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Giving voice to “The Descendants” of diaspora


Every new generation of artists bears the double-edged gift of history. To pioneer a new chapter, they must inevitably confront the past, often fraught with legacies of loss, oppression, displacement, and resistance.


Aptly titled “The Descendants,” WOAW Gallery’s latest exhibition explores an intersection of social themes through the paintings of 23 international young artists. Curated and organized by Melanie LumMicki Meng, and Kevin Poon, “The Descendants” is the gallery’s second exhibition held at venue partner K11 MUSEA, following last year’s “Hot Concrete: LA to HK.” While “Hot Concrete” examined Los Angeles’ cityscape, “The Descendants” broadens its scope to a multicultural medley of identities around the globe, tackling current topics such as diaspora, race, and gender.



Read about WOAW Gallery’s first exhibition at K11 MUSEA


Experimenting with portraiture and landscape, the artists examine their unique heritage — or, in some cases, question the very concept of “heritage” itself. A number of diasporic artists reflect on their fragmented relationship to their culture of origin, the generational pain they have inherited, and the stereotypes they must fight to dismantle in daily life to assert their identities.


We highlight the works of 5 artists of Asian heritage currently based in North America, each conveying a distinct narrative of their own cultural crossing. Together, they offer a thought-provoking take on our global history of migration and displacement. Shedding light on the tangled relationship between the past and the present, the artists imagine a future where more voices can freely emerge from the margins to share the stage in art and life.

Coolieisms, aka: Emperor Manchu the Cowboy (2023) by Oscar yi Hou

The “Coolieisms” series is Oscar yi Hou’s reclamation of the slur “coolie,” a 19th-century term used against working-class Chinese immigrant laborers in North America. Deconstructing the image of the effeminate Chinese man in American culture, the British artist celebrates his Chinese heritage through an unapologetically queer lens infused with cowboy western tropes. “Coolieisms” are a staple of yi Hou’s solo exhibition, “East of sun, west of moon.” At only 24 years old, yi Hou won the 2022 Uovo Prize with his 3,000-word proposal for the exhibition, now showing at the Brooklyn Museum.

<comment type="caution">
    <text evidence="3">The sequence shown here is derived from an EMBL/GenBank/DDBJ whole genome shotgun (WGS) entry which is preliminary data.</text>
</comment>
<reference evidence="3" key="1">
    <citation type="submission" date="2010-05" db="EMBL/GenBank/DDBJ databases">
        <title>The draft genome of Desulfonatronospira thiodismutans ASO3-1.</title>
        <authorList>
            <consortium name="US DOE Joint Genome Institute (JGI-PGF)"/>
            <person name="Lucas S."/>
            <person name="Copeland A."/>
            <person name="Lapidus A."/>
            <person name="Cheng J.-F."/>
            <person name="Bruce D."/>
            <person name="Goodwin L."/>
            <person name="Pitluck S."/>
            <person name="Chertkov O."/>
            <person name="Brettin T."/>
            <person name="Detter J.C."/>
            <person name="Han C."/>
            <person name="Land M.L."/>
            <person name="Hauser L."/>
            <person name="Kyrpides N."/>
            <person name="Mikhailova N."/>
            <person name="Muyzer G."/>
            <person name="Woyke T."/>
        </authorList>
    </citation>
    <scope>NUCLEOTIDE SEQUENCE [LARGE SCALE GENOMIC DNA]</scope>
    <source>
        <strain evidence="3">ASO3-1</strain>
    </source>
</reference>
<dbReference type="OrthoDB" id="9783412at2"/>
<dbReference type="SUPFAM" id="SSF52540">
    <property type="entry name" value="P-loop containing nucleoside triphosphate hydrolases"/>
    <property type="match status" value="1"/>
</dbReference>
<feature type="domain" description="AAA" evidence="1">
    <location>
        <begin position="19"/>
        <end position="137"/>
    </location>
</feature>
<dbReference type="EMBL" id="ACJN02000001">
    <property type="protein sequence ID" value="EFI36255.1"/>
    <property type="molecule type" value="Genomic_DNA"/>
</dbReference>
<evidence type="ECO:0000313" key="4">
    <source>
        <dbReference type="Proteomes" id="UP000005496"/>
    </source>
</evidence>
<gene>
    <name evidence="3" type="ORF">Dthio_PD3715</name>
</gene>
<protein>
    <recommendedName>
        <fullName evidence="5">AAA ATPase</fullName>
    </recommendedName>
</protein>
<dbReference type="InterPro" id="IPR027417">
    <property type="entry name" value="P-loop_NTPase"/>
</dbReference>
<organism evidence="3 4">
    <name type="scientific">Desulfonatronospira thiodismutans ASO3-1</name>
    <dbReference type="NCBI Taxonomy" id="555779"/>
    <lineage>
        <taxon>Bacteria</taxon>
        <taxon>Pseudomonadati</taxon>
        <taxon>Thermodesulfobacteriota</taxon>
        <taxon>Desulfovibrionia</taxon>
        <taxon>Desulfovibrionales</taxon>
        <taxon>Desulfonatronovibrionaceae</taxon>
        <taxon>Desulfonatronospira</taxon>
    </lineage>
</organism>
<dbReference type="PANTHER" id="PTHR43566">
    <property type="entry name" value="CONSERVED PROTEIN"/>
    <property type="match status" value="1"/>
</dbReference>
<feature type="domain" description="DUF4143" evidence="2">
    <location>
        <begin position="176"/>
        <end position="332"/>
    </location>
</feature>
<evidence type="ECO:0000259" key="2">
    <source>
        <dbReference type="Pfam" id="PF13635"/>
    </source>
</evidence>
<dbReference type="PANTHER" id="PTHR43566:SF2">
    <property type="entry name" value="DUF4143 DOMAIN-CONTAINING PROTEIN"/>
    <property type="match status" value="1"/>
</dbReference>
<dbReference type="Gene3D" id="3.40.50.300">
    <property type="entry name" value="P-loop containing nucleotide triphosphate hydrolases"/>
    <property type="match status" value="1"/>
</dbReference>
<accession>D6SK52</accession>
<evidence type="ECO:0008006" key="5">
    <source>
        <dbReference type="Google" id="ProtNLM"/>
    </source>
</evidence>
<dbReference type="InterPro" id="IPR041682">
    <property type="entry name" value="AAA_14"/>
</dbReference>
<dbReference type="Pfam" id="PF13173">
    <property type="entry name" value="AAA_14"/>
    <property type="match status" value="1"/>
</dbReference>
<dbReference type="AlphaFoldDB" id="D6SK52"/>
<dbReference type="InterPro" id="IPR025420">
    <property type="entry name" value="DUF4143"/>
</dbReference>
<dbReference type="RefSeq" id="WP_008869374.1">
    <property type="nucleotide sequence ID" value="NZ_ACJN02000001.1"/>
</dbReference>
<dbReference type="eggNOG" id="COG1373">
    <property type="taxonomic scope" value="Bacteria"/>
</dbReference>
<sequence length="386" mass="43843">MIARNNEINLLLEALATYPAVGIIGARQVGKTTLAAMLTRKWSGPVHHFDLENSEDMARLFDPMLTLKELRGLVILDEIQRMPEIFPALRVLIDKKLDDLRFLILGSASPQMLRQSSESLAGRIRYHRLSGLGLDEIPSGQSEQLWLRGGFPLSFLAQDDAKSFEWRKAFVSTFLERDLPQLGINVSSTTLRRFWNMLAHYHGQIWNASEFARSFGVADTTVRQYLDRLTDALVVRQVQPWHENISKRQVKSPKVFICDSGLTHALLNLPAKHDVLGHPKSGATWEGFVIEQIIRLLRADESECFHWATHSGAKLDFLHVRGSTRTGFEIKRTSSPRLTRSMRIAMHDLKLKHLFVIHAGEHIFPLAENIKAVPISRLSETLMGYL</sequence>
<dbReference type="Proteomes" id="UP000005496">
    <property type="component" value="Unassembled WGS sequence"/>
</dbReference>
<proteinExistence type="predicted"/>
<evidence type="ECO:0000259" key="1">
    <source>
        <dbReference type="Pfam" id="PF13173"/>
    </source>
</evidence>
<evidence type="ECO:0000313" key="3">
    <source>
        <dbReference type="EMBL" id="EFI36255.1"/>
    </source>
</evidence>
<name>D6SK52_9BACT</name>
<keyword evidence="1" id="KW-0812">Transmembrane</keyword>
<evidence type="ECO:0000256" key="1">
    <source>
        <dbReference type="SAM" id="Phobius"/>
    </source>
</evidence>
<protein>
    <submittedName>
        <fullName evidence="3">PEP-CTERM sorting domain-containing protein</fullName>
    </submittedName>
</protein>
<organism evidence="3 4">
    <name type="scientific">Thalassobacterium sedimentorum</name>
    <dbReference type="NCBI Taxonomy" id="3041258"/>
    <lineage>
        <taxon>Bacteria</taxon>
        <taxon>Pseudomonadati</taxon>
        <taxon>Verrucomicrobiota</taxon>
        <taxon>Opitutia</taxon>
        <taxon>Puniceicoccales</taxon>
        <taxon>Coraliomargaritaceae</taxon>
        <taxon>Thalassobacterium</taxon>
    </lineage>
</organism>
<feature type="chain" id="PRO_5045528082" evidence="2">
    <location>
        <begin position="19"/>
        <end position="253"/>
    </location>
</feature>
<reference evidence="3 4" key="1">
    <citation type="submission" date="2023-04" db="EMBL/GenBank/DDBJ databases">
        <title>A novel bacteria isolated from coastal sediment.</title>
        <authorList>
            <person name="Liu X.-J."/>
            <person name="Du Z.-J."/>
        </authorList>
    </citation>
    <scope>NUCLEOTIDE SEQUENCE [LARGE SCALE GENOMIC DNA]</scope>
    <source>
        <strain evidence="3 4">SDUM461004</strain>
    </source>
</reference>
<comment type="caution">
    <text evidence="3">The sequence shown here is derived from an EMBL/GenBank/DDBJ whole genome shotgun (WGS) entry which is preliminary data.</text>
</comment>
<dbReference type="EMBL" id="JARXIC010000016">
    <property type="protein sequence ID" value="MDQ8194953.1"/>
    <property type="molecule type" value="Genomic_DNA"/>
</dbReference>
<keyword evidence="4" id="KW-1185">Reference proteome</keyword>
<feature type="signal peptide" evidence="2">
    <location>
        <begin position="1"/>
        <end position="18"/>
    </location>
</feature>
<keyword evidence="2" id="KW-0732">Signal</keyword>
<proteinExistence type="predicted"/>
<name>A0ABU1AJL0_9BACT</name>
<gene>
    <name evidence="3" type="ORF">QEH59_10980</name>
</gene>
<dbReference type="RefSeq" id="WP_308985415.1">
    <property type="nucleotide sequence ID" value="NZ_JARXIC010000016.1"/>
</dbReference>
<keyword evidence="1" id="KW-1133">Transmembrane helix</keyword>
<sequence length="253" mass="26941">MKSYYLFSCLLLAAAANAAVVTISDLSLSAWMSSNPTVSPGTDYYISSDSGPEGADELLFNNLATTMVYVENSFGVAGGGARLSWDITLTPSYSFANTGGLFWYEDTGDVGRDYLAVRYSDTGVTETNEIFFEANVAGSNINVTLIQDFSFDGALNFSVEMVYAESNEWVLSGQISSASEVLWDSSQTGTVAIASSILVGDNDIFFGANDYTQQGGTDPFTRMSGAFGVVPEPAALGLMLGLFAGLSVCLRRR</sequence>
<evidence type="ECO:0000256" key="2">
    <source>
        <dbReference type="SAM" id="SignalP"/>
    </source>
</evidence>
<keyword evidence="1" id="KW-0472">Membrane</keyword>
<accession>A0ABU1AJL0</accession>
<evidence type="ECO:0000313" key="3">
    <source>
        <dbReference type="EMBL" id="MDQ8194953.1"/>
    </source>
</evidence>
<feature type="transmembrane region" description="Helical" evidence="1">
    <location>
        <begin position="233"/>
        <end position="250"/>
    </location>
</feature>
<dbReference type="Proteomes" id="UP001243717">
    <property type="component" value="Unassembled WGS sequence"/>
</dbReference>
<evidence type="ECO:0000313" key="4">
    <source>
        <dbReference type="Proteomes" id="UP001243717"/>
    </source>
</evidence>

Echoing Light (2023) by Keita Morimoto

Playing on the contrast between light and darkness, Echoing Light (2023) bears all the hallmarks of Japanese-born artist Keita Morimoto’s oeuvre. While his figurative paintings are reminiscent of Impressionists such as Rembrandt, whose style he fell in love with while studying at the Ontario College of Art and Design, Morimoto’s artistic style also draws inspiration from the Japanese animated films he grew up with in Osaka. Pursuing his career in Toronto, he reimagines the city at night on his canvases. His half-lit subjects, shrouded in an unspoken melancholy, evoke a sense of isolation from their surroundings.

Look Steadily and Intently (2021) by Dominique Fung

Look Steadily and Intently (2021) was first displayed at Dominique Fung’s New York solo exhibition, “It’s Not Polite to Stare”, aimed at challenging the Oriental fantasy that has plagued the Western cultural imagination. By framing a painting of “exotic” Eastern tropes within another painting, the Chinese Canadian artist turns the dominant Western gaze into literal objects, in the form of classical marble statues, for the viewer’s consumption.

Square of Ground (2023) by Nina Molloy

One of the more abstract paintings at the exhibition, Nina Molloy’s Square of Ground (2023) is also surprisingly literal, confronting the very space she inhabits. Inspired by Martin Wong’s urban landscapes, the Thai American mixed-race artist zooms in on the spaces and objects haunted by personal and intergenerational histories. Her solo exhibition, Shrine, contemplates her matrilineal heritage through paintings of Bangkok, her city of birth. “The Descendants” co-curator Micki Meng describes Molloy’s art as “richly textured portals that insist on the permeability between past and present, painted surface and subject, and memory and mythology.”

Spring Lovers (2023) by Bambou Gili

Like Keita Morimoto, Bambou Gili is known for her paintings set at nighttime, marked by a signature style of saturated blue and green hues. In response to the rise of violence against Asian American women in the United States, the New York-born artist champions the “female gaze” in her paintings, which often depict nude women in eccentric colors and casual states of vulnerability. Spring Lovers (2023) offers a moment of dreamlike respite for its pair of young subjects, sheltered by the tree’s shadow against the harsh glow of the sunset behind them.




“The Descendants”

September 2 – 17, 2023

6F, Kunsthalle, K11 Art & Cultural Centre, K11 MUSEA

Hong Kong